Friday, August 11, 2006

Life Changes and the Life of Faith

I haven't been blogging much lately, largely because I've intended this site as a place for me to offer Christian commentary on the world I encounter. While I feel alright about posting personal stories if I think they have something interesting to say, I've avoided the "everyday life" journal stuff. So, while I've been living, I haven't necessarily had anything all that interesting to say lately.

Now that my wife and I are both pastors, our time is harder to manage. We have a wonderful situation on many levels, we can usually schedule to have lunch together, but we frequently have to eat dinner on the run to make evening meetings and events. Hey, I have lots of friends who never see their spouses during the day, but who generally get to have some evening time together... ours is just a different schedule. Still, many people ask me how we handle it, and older folks especially tend to comment how sad it is that we can't go to church together on Sunday. Changes in expectations can be hard to accomodate.

We're living in a great little city now. I guess on many levels it's nice to have curbside trash and recycling pickup and the services of urban life again, but we've traded the independence of a transfer station for the convenience of once-a-week fixed time collection. Yeah, I know trash pickup isn't exciting, but it's one of the changes that comes with moving. The truth is, changes in life circumstances are always a challenge for us, whether they involve moving to a new city, beginning a new excercize regimen, or coming into relationship with Jesus.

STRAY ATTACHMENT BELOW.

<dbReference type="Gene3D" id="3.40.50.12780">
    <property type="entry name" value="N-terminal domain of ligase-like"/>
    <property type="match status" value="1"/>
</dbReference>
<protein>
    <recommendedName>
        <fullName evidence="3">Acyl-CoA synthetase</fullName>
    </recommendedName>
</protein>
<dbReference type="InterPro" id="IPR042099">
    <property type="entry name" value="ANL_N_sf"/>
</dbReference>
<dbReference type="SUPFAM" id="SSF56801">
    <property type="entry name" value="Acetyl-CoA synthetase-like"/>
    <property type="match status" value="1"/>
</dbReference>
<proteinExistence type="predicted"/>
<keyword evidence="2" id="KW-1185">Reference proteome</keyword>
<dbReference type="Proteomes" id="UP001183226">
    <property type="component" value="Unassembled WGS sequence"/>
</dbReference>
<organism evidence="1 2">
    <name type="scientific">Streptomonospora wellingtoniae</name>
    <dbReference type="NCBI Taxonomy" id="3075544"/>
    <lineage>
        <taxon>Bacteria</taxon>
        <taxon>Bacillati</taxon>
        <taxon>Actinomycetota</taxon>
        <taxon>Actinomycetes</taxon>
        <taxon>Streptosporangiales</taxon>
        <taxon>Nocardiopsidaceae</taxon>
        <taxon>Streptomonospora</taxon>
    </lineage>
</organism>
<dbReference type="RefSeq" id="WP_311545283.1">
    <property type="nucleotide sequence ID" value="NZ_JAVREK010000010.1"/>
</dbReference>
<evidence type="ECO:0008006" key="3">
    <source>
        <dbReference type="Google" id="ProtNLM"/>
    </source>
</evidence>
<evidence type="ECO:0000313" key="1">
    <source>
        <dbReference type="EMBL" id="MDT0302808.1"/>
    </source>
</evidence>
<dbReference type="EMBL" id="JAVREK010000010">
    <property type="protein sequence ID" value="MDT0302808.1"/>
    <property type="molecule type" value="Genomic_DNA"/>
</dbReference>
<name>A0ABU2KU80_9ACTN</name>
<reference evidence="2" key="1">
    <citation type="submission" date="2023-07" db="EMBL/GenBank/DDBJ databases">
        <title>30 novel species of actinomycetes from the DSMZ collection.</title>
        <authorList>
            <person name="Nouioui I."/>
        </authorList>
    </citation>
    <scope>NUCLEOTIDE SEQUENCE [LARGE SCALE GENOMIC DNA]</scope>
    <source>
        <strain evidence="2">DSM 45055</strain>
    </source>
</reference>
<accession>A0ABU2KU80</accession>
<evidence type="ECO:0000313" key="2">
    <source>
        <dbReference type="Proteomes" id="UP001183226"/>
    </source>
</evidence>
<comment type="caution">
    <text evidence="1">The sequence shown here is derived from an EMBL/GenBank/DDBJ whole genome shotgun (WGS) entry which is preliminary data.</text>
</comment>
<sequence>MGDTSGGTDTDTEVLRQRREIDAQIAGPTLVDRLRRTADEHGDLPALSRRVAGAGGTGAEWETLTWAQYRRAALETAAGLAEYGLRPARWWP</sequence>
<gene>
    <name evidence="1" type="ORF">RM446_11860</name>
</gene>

We in the Church often fail to recognize how dramatic a life-changing encounter with Christ can be. After we have been Christians for awhile, we have a tendency to see faith in God as normal, if not universal. We tend to tak for granted our relationship with God, to assume this must be what life is like.

Moving to a new culture, or even a new city can help remind us how radically life-changing Christian faith can be for those who are not comitted and practicing Christians. For many of us, singing the words of the old hymn "what a wonderful change in my life has been wrought, since Jesus came into my heart..." is an excercize in communal memory that carries little meaning for us personally. Yes, Jesus has changed our lives, but for those of us who grew up in the Church, what does that change look like?

New belivers whose life has been lived apart from an active, two way relationship with God have a great deal to teach us. Yes, God's grace may be reaching for everyone at all times, but not everyone is willing to engage with God in Christ, and many people in our "Christan" west don't even know how. Can we in the Church who have forgotten how different Christian life is from life apart from Christ learn how to help others experience a life-transforming relationship with God? Are we willing to learn?

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